Georgia rejects strong beer
State's 6% limit keeps out many styles
Feb 10, 2001 - The Georgia House of Representatives on Friday rejected legislation that would have permitted the sale of beer with an alcohol content higher that 6% by volume.
The proposal, sponsored by Rep. Stephanie Stuckey (D-Decatur), was to raise the legal alcohol content in beer to 14%. Proponents said the change would permit the sale of a greater variety of beer styles in Georgia.
Stuckey said she was stunned by her bill's sound defeat, by a margin of 108-60. "Last year, it (a similar bill) got 126 votes" in the House, she said.
"Certain members of the House saw this as an opportunity to grandstand," Stuckey said, adding that opponents should push for more treatment funding if they're sincerely concerned about alcohol abuse. She pointed out that 37 other states, including Tennessee and Florida, allow the sale of "strong malt beverages." Many of those beers are imports, but others are products of American microbreweries.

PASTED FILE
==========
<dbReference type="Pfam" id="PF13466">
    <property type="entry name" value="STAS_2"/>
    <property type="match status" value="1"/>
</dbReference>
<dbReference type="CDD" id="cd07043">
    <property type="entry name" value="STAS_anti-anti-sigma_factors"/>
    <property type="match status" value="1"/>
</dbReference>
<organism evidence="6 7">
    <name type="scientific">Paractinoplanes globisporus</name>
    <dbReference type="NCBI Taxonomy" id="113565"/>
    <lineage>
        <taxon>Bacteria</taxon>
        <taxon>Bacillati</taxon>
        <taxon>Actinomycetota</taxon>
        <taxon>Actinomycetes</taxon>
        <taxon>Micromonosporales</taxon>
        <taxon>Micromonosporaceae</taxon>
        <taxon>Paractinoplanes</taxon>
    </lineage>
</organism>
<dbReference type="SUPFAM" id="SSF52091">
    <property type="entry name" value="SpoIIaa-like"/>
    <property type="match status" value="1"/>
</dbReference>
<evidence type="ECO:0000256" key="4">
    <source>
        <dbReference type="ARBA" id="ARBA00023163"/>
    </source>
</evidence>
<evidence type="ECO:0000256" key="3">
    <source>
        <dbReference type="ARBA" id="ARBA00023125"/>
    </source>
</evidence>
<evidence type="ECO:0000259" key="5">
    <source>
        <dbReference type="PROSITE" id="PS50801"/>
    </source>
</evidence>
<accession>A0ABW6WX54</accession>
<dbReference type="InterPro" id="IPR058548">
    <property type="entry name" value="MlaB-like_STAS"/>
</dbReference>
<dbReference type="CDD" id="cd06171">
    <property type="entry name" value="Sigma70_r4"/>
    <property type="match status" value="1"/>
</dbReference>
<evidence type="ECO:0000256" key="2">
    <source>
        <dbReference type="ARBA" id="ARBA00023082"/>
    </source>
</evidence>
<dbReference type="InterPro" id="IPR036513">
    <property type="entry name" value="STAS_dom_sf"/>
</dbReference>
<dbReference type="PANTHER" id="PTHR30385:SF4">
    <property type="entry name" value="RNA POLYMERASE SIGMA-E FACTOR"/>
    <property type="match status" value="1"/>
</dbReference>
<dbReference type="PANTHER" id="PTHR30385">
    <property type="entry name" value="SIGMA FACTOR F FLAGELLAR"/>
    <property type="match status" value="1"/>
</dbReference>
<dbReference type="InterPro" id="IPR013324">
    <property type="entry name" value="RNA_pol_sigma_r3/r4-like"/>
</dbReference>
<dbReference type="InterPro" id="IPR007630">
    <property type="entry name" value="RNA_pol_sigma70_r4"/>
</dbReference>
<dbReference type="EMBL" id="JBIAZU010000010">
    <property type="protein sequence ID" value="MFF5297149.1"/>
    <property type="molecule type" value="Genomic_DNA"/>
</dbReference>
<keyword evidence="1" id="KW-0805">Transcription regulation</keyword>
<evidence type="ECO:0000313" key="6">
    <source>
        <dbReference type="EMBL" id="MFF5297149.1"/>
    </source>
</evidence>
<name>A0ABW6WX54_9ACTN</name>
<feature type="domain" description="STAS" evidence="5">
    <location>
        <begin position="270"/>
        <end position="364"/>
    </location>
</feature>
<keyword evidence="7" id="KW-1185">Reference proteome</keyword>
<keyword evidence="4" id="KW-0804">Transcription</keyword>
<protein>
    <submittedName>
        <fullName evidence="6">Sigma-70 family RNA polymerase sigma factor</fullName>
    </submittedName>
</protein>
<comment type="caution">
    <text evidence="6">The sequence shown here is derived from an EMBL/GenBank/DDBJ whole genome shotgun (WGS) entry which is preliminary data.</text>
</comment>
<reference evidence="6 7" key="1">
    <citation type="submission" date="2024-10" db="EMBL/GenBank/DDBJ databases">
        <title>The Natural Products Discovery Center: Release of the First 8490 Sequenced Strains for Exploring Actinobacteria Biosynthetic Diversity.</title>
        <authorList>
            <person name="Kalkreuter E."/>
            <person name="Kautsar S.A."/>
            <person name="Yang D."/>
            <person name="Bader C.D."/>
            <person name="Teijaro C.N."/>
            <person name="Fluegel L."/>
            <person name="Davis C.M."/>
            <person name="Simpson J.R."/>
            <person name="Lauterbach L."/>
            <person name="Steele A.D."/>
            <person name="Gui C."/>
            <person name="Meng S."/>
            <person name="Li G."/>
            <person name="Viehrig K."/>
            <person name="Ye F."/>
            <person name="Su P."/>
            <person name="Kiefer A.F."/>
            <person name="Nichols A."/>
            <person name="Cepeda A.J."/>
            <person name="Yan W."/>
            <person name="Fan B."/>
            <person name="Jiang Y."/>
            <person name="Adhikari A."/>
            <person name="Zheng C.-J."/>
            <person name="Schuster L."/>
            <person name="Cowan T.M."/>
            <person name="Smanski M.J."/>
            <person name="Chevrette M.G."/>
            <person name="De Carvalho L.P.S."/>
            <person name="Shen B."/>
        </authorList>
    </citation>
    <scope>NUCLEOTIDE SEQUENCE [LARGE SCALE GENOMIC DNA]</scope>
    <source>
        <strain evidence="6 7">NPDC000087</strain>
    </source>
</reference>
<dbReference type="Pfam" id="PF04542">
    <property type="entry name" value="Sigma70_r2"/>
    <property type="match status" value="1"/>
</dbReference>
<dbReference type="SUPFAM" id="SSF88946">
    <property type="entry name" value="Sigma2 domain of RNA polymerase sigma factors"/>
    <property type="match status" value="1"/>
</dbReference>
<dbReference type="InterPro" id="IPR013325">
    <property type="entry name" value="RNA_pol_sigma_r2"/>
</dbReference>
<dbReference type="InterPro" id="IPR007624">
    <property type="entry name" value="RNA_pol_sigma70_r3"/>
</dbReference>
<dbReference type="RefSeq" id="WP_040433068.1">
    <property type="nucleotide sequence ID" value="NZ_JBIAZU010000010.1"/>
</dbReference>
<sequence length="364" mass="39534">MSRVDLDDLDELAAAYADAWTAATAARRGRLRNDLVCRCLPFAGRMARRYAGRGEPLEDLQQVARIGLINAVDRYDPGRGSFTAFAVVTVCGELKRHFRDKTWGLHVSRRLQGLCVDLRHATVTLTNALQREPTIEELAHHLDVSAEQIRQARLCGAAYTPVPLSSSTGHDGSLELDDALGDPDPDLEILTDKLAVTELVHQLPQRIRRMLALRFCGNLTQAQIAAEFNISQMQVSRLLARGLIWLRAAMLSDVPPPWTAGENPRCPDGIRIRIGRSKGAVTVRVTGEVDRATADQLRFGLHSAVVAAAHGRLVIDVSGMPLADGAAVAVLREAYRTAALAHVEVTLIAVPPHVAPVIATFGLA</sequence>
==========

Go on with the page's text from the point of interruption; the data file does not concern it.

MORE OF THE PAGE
A steady stream of Republicans spoke against the bill and questioned the wisdom of raising the allowed alcohol level at the same time legislators are considering expanding the open container law to include all passengers in a vehicle.
"As a high-school teacher, I've gone to too many funerals of young people killed by drunk driving," said Rep. Kathy Cox, R-Peachtree City. "A vote for this bill is a vote to enhance the problem of alcohol and the problem alcohol has caused in this state."
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